THE CONCEPT of inadequate coronary blood flow resulting from chronic atherosclerotic narrowing of the coronary arteries as a cause of myocardial infarction without acute occlusion has become rather generally recognized.1 Among the first pathologic observations of acute myocardial infarction without the presence of an acute coronary occlusion were the studies of Büchner.2 Blumgart, Schlesinger, and Zoll3 have stressed the fact that coronary thrombosis or occlusion does not always produce myocardial infarction and, conversely, that acute myocardial infarction may occur in the absence of acute coronary occlusion. They have demonstrated this particularly by the technic of studying the coronary arteries after injection of radiopaque compounds. Experimentally, both the severity and the duration of the hypoxia of the myocardium occurring with coronary insufficiency would seem to determine whether the changes will be transient and reversible or be characterized by necrosis of the myocardium.4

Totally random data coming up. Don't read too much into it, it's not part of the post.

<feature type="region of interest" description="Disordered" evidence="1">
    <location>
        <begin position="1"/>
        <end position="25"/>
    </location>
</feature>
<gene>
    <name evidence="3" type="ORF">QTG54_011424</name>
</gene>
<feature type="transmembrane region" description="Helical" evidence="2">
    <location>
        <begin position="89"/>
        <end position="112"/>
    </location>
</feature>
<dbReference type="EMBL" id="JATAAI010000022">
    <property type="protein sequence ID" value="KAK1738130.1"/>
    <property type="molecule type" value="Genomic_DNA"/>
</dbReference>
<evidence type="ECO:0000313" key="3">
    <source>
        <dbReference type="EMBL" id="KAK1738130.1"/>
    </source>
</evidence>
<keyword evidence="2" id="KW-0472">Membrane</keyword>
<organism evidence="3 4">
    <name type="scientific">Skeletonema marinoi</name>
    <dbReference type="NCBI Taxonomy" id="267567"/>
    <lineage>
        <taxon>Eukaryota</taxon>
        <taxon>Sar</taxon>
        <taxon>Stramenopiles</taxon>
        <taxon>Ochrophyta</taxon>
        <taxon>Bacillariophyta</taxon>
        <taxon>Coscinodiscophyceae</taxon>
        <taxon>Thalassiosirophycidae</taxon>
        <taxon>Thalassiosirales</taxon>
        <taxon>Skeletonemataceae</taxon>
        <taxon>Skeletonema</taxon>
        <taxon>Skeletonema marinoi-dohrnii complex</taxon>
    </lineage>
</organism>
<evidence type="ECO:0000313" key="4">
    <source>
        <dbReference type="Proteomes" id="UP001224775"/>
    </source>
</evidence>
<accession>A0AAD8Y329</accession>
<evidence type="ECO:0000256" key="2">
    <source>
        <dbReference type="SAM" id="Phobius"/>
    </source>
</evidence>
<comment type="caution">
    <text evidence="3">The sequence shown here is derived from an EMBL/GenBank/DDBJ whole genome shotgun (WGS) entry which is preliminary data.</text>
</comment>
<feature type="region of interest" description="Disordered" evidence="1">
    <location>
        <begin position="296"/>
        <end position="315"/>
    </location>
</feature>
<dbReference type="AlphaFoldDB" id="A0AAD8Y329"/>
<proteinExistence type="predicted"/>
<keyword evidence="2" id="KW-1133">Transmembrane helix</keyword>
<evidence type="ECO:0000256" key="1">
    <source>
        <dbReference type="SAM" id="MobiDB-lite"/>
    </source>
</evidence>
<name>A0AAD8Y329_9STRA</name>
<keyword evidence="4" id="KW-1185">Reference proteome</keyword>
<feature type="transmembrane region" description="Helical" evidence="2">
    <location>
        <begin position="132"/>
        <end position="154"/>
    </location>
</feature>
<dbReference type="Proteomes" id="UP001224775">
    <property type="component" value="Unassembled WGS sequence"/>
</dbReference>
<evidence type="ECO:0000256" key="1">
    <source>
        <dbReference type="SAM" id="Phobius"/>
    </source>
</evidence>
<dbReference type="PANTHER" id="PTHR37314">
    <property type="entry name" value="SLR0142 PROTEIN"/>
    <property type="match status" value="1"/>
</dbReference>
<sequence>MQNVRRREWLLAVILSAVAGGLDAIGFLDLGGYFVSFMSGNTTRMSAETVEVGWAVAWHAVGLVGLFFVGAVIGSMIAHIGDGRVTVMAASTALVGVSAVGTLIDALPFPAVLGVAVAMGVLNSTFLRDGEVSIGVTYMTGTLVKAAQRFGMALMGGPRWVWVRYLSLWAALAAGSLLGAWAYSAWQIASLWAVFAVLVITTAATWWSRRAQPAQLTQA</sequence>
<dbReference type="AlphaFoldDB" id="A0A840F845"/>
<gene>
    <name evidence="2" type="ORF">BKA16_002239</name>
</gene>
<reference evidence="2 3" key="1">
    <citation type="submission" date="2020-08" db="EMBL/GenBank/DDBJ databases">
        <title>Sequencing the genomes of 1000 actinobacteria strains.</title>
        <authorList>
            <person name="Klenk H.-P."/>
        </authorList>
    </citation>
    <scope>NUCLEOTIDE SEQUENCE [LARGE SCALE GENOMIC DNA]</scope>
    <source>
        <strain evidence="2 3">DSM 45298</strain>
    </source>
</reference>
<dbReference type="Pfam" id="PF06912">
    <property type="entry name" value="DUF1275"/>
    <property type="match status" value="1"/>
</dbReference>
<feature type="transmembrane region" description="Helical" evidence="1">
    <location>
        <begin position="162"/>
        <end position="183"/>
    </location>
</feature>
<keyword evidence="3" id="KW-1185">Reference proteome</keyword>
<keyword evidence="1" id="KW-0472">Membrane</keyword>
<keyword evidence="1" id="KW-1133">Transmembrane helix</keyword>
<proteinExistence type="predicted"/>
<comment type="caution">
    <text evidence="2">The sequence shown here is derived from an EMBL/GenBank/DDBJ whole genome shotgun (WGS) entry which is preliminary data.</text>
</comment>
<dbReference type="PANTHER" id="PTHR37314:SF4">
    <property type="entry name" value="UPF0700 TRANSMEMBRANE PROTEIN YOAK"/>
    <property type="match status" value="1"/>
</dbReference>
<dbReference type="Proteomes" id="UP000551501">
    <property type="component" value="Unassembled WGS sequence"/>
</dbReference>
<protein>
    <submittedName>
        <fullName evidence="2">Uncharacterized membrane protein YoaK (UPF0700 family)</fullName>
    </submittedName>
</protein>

The primary purpose of this
MILLER RD, BURCHELL HB, EDWARDS JE. MYOCARDIAL INFARCTION WITH AND WITHOUT ACUTE CORONARY OCCLUSION: A Pathologic Study. AMA Arch Intern Med. 1951;88(5):597–604. doi:10.1001/archinte.1951.03810110049005
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